A protesters throws a stone at a vehicle of the Guardia Nacional which have largely remained loyal to Maduro during protests
A member of the Bolivarian National Guard supporting Venezuelan opposition leader and self-proclaimed acting president Juan Guaido throws a tear gas canister
A member of the Bolivarian National Guard supporting Venezuelan opposition leader and self-proclaimed acting president Juan Guaido throws a tear gas canister
Security forces fire tear gas outside La Carlota airbase in Caracas
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Guaido, who has the backing of the US and most Western governments, has been trying to oust Maduro for months using largely non-violent protests.
American National Security Adviser John Bolton, Secretary of State Mike Pompeo and Vice President Mike Pence have since tweeted their support for Guaido, saying: 'The United States stands with the people of Venezuela.' 
U.S. President Donald Trump 'has been briefed and is monitoring the ongoing situation,' White House spokeswoman Sarah Sanders said. 
Meanwhile two of the key international allies of Maduro - Bolivia and Cuba - condemned what they described as a coup attempt by violent rebels.
Russian President Vladimir Putin, another key ally of Venezuela that has invested billions in the country's oil industry, was 'discussing' the situation with his top security team. 
Mexico expressed concern about an escalation in violence and called on both sides to seek a peaceful resolution through dialogue.
Protests appeared to be spreading around the country following Guaido's call, with the leader claiming that people in 24 states had come out to support him.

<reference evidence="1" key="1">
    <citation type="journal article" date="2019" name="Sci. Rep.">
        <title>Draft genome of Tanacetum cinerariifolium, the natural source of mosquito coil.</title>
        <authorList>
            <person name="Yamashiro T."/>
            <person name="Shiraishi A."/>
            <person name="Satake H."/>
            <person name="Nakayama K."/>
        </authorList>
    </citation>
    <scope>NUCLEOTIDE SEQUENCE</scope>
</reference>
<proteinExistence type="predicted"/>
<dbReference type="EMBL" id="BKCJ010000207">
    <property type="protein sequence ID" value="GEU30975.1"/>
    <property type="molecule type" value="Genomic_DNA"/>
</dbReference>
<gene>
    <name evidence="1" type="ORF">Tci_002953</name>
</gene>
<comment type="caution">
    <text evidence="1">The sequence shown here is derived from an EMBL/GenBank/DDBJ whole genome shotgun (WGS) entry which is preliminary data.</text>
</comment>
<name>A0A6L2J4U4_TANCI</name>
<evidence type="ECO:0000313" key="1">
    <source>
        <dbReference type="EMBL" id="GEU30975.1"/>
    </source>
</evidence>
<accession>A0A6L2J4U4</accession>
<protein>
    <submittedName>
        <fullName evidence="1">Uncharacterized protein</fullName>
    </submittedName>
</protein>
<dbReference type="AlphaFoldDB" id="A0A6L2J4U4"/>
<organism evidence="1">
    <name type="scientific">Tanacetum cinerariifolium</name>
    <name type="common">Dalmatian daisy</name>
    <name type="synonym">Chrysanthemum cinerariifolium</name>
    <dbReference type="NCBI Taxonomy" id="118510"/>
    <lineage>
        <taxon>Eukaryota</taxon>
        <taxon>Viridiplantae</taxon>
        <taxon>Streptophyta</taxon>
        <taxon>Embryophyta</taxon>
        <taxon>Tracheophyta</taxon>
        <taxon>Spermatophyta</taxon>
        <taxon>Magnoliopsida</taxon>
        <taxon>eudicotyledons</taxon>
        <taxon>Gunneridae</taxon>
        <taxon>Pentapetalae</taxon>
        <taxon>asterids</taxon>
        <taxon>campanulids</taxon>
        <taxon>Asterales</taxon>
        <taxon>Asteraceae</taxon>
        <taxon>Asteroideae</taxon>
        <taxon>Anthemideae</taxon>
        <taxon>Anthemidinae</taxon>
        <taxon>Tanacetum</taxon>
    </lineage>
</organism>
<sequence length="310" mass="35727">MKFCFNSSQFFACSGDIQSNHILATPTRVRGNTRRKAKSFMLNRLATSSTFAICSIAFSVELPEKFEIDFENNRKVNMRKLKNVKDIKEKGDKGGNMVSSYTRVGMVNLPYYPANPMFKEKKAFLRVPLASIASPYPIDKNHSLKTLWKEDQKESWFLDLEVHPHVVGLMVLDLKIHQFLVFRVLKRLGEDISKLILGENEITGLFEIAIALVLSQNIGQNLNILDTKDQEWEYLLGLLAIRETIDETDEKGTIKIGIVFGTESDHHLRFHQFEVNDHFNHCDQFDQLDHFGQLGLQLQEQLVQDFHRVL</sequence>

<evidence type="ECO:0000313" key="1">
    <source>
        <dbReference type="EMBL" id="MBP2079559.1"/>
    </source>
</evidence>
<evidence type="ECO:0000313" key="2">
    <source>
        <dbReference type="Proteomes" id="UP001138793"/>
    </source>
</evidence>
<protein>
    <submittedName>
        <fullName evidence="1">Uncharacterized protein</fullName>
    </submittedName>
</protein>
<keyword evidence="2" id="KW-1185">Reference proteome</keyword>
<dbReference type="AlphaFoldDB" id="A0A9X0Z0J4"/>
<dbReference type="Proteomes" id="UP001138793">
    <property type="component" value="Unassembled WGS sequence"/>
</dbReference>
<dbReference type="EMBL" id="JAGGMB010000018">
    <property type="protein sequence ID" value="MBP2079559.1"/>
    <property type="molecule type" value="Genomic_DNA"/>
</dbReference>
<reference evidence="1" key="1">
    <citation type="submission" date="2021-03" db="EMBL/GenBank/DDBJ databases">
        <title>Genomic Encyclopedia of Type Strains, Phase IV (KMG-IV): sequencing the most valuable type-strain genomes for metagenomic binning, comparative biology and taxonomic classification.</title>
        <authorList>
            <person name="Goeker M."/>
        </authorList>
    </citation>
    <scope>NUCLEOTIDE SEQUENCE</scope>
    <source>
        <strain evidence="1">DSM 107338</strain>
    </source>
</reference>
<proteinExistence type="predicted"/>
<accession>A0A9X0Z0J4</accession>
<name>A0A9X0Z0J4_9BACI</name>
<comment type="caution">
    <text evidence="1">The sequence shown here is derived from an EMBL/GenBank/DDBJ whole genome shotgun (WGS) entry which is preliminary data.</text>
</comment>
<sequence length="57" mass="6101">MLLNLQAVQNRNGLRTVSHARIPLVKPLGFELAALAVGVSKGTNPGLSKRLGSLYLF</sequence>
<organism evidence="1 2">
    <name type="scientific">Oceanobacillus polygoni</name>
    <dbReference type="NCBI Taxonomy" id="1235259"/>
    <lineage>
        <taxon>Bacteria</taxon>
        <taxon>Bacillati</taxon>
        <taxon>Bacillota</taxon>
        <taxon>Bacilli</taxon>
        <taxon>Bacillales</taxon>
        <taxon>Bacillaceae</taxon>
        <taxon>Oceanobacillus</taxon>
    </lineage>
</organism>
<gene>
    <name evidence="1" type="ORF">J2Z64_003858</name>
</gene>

It comes after years of mis-management have left the country impoverished, wracked by inflation and food shortages, and following Maduro's 'victory' in elections that many decried as rigged.
Meanwhile hundreds of supporters of President Nicolas Maduro have gathered at a rally beside Venezuela's presidential palace, where security force members are deployed on the perimeter wall.
The Maduro loyalists have been chanting slogans of support and a man on a truck has handed out large posters of Maduro with the Venezuelan flag behind him. 
Guaido called on Venezuelans and the military to join him on the streets, as government vowed to put down what it said was an attempted coup.
In the three-minute video Guaido, speaking in the company of men in military uniform and opposition politician Leopoldo Lopez, said he was at the Caracas air base La Carlota.  
Soldiers who took to the streets would be acting to protect Venezuela's constitution, Guaido said. He made the comments a day before a planned anti-government rally.

'The moment is now,' he said, as his political mentor Lopez and several heavily armed soldiers backed by a single armored vehicle looked on.